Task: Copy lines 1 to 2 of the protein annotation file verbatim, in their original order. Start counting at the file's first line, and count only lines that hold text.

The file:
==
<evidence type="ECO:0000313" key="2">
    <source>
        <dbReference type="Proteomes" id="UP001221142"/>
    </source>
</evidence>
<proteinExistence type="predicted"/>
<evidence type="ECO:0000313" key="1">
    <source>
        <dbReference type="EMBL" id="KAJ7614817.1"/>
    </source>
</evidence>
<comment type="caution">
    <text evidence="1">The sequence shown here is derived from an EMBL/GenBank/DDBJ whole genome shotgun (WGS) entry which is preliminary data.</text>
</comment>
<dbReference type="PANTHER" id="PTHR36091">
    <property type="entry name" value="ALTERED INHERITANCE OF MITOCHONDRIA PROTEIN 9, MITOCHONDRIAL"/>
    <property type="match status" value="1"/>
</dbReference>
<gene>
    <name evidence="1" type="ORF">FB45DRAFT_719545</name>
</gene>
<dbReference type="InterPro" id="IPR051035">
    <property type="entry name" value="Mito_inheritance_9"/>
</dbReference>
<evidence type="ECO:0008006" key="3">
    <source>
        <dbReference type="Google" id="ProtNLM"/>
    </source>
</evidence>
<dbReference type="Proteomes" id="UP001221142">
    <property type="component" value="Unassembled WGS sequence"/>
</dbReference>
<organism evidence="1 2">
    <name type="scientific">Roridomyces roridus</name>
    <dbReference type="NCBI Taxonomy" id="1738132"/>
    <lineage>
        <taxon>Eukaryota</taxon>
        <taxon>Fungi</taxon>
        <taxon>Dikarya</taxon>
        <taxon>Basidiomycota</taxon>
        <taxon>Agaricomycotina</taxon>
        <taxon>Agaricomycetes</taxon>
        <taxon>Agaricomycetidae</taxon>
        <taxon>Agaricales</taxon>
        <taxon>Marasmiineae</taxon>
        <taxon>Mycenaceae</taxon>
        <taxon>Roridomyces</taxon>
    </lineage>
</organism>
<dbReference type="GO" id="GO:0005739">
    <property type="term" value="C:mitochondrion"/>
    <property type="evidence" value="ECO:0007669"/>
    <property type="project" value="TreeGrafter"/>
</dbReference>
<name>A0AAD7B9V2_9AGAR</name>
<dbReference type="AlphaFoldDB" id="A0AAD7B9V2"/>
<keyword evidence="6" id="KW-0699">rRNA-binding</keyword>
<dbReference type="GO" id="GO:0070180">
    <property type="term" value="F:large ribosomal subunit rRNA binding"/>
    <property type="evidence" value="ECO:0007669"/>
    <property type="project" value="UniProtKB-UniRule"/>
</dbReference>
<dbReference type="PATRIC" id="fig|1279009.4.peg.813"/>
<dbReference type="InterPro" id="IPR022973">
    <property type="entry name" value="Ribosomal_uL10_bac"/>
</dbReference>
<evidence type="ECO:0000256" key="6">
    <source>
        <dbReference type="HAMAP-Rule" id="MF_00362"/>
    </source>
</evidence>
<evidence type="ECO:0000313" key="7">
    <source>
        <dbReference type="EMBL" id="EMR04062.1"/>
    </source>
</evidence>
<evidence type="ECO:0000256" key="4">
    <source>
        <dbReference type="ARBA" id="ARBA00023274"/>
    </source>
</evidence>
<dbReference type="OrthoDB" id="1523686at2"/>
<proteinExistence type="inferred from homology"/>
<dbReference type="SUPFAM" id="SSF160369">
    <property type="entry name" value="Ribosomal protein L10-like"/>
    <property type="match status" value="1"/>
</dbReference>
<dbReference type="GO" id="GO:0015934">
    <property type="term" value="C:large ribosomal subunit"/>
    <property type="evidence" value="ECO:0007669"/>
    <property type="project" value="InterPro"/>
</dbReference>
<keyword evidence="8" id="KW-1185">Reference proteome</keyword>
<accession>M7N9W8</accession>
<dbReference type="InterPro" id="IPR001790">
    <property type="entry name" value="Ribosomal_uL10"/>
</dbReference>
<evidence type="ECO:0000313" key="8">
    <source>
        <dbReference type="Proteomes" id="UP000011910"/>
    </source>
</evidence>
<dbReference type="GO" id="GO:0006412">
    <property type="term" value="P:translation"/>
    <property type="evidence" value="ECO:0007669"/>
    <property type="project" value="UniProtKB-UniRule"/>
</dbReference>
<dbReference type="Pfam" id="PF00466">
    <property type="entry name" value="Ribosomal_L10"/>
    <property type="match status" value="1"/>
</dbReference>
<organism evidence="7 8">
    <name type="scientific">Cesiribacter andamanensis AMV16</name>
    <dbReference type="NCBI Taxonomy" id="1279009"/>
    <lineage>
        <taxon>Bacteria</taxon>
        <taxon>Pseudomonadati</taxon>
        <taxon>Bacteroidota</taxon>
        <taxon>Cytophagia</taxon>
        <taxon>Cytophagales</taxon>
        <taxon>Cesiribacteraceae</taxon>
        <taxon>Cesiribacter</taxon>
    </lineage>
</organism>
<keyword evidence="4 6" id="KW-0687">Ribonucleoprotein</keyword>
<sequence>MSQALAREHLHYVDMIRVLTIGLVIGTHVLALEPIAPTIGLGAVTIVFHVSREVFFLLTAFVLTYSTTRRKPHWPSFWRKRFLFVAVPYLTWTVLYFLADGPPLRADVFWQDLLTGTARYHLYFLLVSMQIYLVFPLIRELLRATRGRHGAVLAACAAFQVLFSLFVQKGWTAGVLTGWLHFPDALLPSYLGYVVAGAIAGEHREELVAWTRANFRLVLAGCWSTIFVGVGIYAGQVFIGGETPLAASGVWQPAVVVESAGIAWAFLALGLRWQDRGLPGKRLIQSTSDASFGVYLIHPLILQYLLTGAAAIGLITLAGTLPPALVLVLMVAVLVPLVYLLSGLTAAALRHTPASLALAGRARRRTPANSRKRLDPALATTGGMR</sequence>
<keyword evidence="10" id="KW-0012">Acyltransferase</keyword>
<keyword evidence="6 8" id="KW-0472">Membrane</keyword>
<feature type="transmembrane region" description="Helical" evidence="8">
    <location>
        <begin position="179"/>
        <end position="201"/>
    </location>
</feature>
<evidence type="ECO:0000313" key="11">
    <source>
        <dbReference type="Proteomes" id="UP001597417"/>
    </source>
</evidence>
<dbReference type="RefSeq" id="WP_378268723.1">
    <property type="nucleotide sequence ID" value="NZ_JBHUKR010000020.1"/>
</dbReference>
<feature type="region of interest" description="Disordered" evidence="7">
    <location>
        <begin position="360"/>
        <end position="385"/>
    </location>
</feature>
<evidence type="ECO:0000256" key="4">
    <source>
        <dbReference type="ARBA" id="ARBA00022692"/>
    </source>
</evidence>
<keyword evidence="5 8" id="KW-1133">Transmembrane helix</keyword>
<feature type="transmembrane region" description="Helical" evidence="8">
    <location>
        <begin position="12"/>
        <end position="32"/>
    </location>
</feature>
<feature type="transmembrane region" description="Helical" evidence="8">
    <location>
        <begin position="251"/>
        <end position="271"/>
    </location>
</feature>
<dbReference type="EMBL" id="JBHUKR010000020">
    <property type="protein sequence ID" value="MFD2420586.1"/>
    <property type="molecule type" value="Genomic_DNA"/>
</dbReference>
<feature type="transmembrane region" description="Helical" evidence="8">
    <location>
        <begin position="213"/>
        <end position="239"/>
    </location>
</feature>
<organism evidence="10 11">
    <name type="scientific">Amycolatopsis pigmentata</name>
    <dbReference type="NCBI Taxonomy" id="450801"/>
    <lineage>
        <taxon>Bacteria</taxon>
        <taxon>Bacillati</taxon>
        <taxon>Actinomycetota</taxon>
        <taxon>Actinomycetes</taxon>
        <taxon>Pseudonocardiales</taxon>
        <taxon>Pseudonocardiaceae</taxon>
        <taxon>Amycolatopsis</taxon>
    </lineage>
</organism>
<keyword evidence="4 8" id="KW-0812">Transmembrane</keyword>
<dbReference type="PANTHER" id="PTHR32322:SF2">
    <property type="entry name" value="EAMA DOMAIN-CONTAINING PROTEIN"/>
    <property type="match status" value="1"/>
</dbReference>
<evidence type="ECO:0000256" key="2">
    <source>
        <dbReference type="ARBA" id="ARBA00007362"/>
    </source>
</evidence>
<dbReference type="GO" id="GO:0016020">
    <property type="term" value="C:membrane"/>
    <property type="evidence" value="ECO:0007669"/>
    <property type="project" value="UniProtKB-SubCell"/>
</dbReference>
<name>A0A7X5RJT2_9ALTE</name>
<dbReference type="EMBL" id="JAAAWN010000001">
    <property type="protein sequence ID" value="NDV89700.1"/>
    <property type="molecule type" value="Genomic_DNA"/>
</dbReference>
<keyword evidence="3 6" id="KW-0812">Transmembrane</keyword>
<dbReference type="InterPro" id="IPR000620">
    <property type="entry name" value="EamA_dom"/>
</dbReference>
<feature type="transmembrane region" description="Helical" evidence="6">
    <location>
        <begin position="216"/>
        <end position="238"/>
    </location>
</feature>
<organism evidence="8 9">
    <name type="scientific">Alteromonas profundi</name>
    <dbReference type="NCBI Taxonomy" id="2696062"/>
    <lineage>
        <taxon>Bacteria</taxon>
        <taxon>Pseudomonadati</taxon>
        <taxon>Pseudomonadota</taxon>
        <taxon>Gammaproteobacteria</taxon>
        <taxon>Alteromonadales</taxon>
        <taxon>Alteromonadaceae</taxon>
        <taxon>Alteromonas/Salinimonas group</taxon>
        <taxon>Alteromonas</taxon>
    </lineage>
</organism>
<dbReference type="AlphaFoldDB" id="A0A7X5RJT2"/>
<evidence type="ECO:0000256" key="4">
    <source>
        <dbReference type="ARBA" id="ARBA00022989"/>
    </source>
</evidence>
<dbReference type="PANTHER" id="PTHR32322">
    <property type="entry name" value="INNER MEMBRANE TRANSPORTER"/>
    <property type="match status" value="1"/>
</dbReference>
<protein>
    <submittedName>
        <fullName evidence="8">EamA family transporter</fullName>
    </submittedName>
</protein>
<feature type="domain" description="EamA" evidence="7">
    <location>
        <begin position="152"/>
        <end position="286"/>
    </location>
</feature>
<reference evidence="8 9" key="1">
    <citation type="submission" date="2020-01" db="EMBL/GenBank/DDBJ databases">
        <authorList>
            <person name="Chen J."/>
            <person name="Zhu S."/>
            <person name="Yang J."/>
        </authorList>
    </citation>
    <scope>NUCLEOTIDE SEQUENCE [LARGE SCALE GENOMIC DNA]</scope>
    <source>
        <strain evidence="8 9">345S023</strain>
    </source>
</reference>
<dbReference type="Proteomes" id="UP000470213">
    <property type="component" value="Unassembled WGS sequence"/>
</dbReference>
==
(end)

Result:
<evidence type="ECO:0000313" key="2">
    <source>